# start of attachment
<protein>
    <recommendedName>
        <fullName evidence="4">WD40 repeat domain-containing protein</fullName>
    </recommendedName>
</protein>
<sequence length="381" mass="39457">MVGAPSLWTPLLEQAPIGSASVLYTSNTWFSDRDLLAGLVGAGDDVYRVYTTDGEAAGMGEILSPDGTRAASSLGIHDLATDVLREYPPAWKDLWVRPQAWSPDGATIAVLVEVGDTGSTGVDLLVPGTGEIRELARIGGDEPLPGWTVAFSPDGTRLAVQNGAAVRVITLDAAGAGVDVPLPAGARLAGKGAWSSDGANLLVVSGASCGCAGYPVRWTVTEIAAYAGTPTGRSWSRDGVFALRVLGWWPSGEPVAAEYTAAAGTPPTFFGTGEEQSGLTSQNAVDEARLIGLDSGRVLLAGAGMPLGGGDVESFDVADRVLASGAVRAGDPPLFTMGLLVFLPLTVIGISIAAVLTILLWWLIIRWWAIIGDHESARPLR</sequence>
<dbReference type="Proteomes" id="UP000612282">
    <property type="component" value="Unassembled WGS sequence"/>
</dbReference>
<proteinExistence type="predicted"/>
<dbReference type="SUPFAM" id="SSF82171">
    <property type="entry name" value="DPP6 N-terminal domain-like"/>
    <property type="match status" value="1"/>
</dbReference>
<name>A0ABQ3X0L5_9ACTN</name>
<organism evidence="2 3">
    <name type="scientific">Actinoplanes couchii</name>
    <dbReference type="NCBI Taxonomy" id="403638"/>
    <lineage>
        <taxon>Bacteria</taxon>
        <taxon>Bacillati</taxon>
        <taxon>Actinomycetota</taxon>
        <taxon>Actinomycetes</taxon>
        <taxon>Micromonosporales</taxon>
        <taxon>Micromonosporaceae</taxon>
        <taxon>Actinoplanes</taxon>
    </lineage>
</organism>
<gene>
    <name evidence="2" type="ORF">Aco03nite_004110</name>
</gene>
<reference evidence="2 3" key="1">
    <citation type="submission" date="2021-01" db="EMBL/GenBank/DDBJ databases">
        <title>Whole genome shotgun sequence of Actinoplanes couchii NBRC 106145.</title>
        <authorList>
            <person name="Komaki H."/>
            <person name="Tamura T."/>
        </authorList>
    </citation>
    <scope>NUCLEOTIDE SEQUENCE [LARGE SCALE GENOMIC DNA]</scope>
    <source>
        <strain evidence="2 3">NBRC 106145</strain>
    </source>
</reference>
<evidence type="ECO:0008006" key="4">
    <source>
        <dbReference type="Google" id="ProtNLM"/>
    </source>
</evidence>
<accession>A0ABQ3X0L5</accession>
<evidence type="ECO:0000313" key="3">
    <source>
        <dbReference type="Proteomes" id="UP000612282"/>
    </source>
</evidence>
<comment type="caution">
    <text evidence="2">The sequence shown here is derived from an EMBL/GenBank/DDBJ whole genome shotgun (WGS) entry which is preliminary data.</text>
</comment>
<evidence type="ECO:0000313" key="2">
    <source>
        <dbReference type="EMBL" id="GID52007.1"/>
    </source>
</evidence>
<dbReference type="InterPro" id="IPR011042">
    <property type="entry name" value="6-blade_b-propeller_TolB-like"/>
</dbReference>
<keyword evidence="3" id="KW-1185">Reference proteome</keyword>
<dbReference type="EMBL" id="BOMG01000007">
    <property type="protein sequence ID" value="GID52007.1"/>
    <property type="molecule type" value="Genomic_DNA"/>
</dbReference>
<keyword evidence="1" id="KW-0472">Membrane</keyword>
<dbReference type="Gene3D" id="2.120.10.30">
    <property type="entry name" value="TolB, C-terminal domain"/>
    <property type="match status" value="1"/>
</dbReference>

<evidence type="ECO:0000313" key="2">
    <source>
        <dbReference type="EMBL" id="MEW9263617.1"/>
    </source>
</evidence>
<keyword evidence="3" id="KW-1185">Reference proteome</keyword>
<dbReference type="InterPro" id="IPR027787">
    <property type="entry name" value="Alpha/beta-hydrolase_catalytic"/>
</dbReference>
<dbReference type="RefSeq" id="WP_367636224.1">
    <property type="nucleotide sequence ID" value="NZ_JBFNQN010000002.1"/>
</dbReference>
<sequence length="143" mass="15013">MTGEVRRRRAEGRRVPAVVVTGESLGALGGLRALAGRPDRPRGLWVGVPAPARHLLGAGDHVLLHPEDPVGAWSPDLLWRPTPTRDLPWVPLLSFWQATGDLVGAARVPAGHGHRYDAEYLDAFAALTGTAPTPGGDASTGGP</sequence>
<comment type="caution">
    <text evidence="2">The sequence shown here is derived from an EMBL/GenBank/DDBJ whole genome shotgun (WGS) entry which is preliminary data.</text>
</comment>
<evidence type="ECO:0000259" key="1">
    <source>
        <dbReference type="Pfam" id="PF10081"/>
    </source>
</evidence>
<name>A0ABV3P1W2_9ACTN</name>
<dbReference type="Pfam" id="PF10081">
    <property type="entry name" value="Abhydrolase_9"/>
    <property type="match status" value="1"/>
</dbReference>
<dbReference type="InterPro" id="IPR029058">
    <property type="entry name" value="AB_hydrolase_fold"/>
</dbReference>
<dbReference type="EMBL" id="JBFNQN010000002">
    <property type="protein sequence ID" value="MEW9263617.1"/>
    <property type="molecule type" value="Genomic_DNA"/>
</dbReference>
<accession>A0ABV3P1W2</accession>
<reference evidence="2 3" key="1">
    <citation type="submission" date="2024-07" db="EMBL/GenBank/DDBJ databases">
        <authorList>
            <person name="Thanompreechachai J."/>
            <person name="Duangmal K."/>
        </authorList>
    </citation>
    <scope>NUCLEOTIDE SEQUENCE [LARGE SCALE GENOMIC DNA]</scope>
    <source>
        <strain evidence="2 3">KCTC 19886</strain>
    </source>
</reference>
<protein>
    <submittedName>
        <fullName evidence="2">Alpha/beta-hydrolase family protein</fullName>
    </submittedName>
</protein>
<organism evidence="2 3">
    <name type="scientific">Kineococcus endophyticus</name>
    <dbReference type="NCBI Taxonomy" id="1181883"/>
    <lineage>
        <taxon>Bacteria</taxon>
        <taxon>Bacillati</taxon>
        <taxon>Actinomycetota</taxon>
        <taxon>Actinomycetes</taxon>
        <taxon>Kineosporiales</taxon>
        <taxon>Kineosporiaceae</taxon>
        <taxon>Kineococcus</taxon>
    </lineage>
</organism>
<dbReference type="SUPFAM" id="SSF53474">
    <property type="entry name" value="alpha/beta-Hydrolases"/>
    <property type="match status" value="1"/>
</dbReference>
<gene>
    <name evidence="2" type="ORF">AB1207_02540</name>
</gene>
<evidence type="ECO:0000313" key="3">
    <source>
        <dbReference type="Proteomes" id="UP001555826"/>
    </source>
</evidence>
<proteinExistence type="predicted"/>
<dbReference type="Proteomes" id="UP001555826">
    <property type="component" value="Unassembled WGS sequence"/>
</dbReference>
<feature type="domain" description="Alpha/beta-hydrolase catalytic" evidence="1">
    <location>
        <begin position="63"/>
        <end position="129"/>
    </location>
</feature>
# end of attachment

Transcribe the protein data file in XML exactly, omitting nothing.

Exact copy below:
<protein>
    <recommendedName>
        <fullName evidence="4">WD40 repeat domain-containing protein</fullName>
    </recommendedName>
</protein>
<sequence length="381" mass="39457">MVGAPSLWTPLLEQAPIGSASVLYTSNTWFSDRDLLAGLVGAGDDVYRVYTTDGEAAGMGEILSPDGTRAASSLGIHDLATDVLREYPPAWKDLWVRPQAWSPDGATIAVLVEVGDTGSTGVDLLVPGTGEIRELARIGGDEPLPGWTVAFSPDGTRLAVQNGAAVRVITLDAAGAGVDVPLPAGARLAGKGAWSSDGANLLVVSGASCGCAGYPVRWTVTEIAAYAGTPTGRSWSRDGVFALRVLGWWPSGEPVAAEYTAAAGTPPTFFGTGEEQSGLTSQNAVDEARLIGLDSGRVLLAGAGMPLGGGDVESFDVADRVLASGAVRAGDPPLFTMGLLVFLPLTVIGISIAAVLTILLWWLIIRWWAIIGDHESARPLR</sequence>
<dbReference type="Proteomes" id="UP000612282">
    <property type="component" value="Unassembled WGS sequence"/>
</dbReference>
<proteinExistence type="predicted"/>
<dbReference type="SUPFAM" id="SSF82171">
    <property type="entry name" value="DPP6 N-terminal domain-like"/>
    <property type="match status" value="1"/>
</dbReference>
<name>A0ABQ3X0L5_9ACTN</name>
<organism evidence="2 3">
    <name type="scientific">Actinoplanes couchii</name>
    <dbReference type="NCBI Taxonomy" id="403638"/>
    <lineage>
        <taxon>Bacteria</taxon>
        <taxon>Bacillati</taxon>
        <taxon>Actinomycetota</taxon>
        <taxon>Actinomycetes</taxon>
        <taxon>Micromonosporales</taxon>
        <taxon>Micromonosporaceae</taxon>
        <taxon>Actinoplanes</taxon>
    </lineage>
</organism>
<gene>
    <name evidence="2" type="ORF">Aco03nite_004110</name>
</gene>
<reference evidence="2 3" key="1">
    <citation type="submission" date="2021-01" db="EMBL/GenBank/DDBJ databases">
        <title>Whole genome shotgun sequence of Actinoplanes couchii NBRC 106145.</title>
        <authorList>
            <person name="Komaki H."/>
            <person name="Tamura T."/>
        </authorList>
    </citation>
    <scope>NUCLEOTIDE SEQUENCE [LARGE SCALE GENOMIC DNA]</scope>
    <source>
        <strain evidence="2 3">NBRC 106145</strain>
    </source>
</reference>
<evidence type="ECO:0008006" key="4">
    <source>
        <dbReference type="Google" id="ProtNLM"/>
    </source>
</evidence>
<accession>A0ABQ3X0L5</accession>
<evidence type="ECO:0000313" key="3">
    <source>
        <dbReference type="Proteomes" id="UP000612282"/>
    </source>
</evidence>
<comment type="caution">
    <text evidence="2">The sequence shown here is derived from an EMBL/GenBank/DDBJ whole genome shotgun (WGS) entry which is preliminary data.</text>
</comment>
<evidence type="ECO:0000313" key="2">
    <source>
        <dbReference type="EMBL" id="GID52007.1"/>
    </source>
</evidence>
<dbReference type="InterPro" id="IPR011042">
    <property type="entry name" value="6-blade_b-propeller_TolB-like"/>
</dbReference>
<keyword evidence="3" id="KW-1185">Reference proteome</keyword>
<dbReference type="EMBL" id="BOMG01000007">
    <property type="protein sequence ID" value="GID52007.1"/>
    <property type="molecule type" value="Genomic_DNA"/>
</dbReference>
<keyword evidence="1" id="KW-0472">Membrane</keyword>
<dbReference type="Gene3D" id="2.120.10.30">
    <property type="entry name" value="TolB, C-terminal domain"/>
    <property type="match status" value="1"/>
</dbReference>

<evidence type="ECO:0000313" key="2">
    <source>
        <dbReference type="EMBL" id="MEW9263617.1"/>
    </source>
</evidence>
<keyword evidence="3" id="KW-1185">Reference proteome</keyword>
<dbReference type="InterPro" id="IPR027787">
    <property type="entry name" value="Alpha/beta-hydrolase_catalytic"/>
</dbReference>
<dbReference type="RefSeq" id="WP_367636224.1">
    <property type="nucleotide sequence ID" value="NZ_JBFNQN010000002.1"/>
</dbReference>
<sequence length="143" mass="15013">MTGEVRRRRAEGRRVPAVVVTGESLGALGGLRALAGRPDRPRGLWVGVPAPARHLLGAGDHVLLHPEDPVGAWSPDLLWRPTPTRDLPWVPLLSFWQATGDLVGAARVPAGHGHRYDAEYLDAFAALTGTAPTPGGDASTGGP</sequence>
<comment type="caution">
    <text evidence="2">The sequence shown here is derived from an EMBL/GenBank/DDBJ whole genome shotgun (WGS) entry which is preliminary data.</text>
</comment>
<evidence type="ECO:0000259" key="1">
    <source>
        <dbReference type="Pfam" id="PF10081"/>
    </source>
</evidence>
<name>A0ABV3P1W2_9ACTN</name>
<dbReference type="Pfam" id="PF10081">
    <property type="entry name" value="Abhydrolase_9"/>
    <property type="match status" value="1"/>
</dbReference>
<dbReference type="InterPro" id="IPR029058">
    <property type="entry name" value="AB_hydrolase_fold"/>
</dbReference>
<dbReference type="EMBL" id="JBFNQN010000002">
    <property type="protein sequence ID" value="MEW9263617.1"/>
    <property type="molecule type" value="Genomic_DNA"/>
</dbReference>
<accession>A0ABV3P1W2</accession>
<reference evidence="2 3" key="1">
    <citation type="submission" date="2024-07" db="EMBL/GenBank/DDBJ databases">
        <authorList>
            <person name="Thanompreechachai J."/>
            <person name="Duangmal K."/>
        </authorList>
    </citation>
    <scope>NUCLEOTIDE SEQUENCE [LARGE SCALE GENOMIC DNA]</scope>
    <source>
        <strain evidence="2 3">KCTC 19886</strain>
    </source>
</reference>
<protein>
    <submittedName>
        <fullName evidence="2">Alpha/beta-hydrolase family protein</fullName>
    </submittedName>
</protein>
<organism evidence="2 3">
    <name type="scientific">Kineococcus endophyticus</name>
    <dbReference type="NCBI Taxonomy" id="1181883"/>
    <lineage>
        <taxon>Bacteria</taxon>
        <taxon>Bacillati</taxon>
        <taxon>Actinomycetota</taxon>
        <taxon>Actinomycetes</taxon>
        <taxon>Kineosporiales</taxon>
        <taxon>Kineosporiaceae</taxon>
        <taxon>Kineococcus</taxon>
    </lineage>
</organism>
<dbReference type="SUPFAM" id="SSF53474">
    <property type="entry name" value="alpha/beta-Hydrolases"/>
    <property type="match status" value="1"/>
</dbReference>
<gene>
    <name evidence="2" type="ORF">AB1207_02540</name>
</gene>
<evidence type="ECO:0000313" key="3">
    <source>
        <dbReference type="Proteomes" id="UP001555826"/>
    </source>
</evidence>
<proteinExistence type="predicted"/>
<dbReference type="Proteomes" id="UP001555826">
    <property type="component" value="Unassembled WGS sequence"/>
</dbReference>
<feature type="domain" description="Alpha/beta-hydrolase catalytic" evidence="1">
    <location>
        <begin position="63"/>
        <end position="129"/>
    </location>
</feature>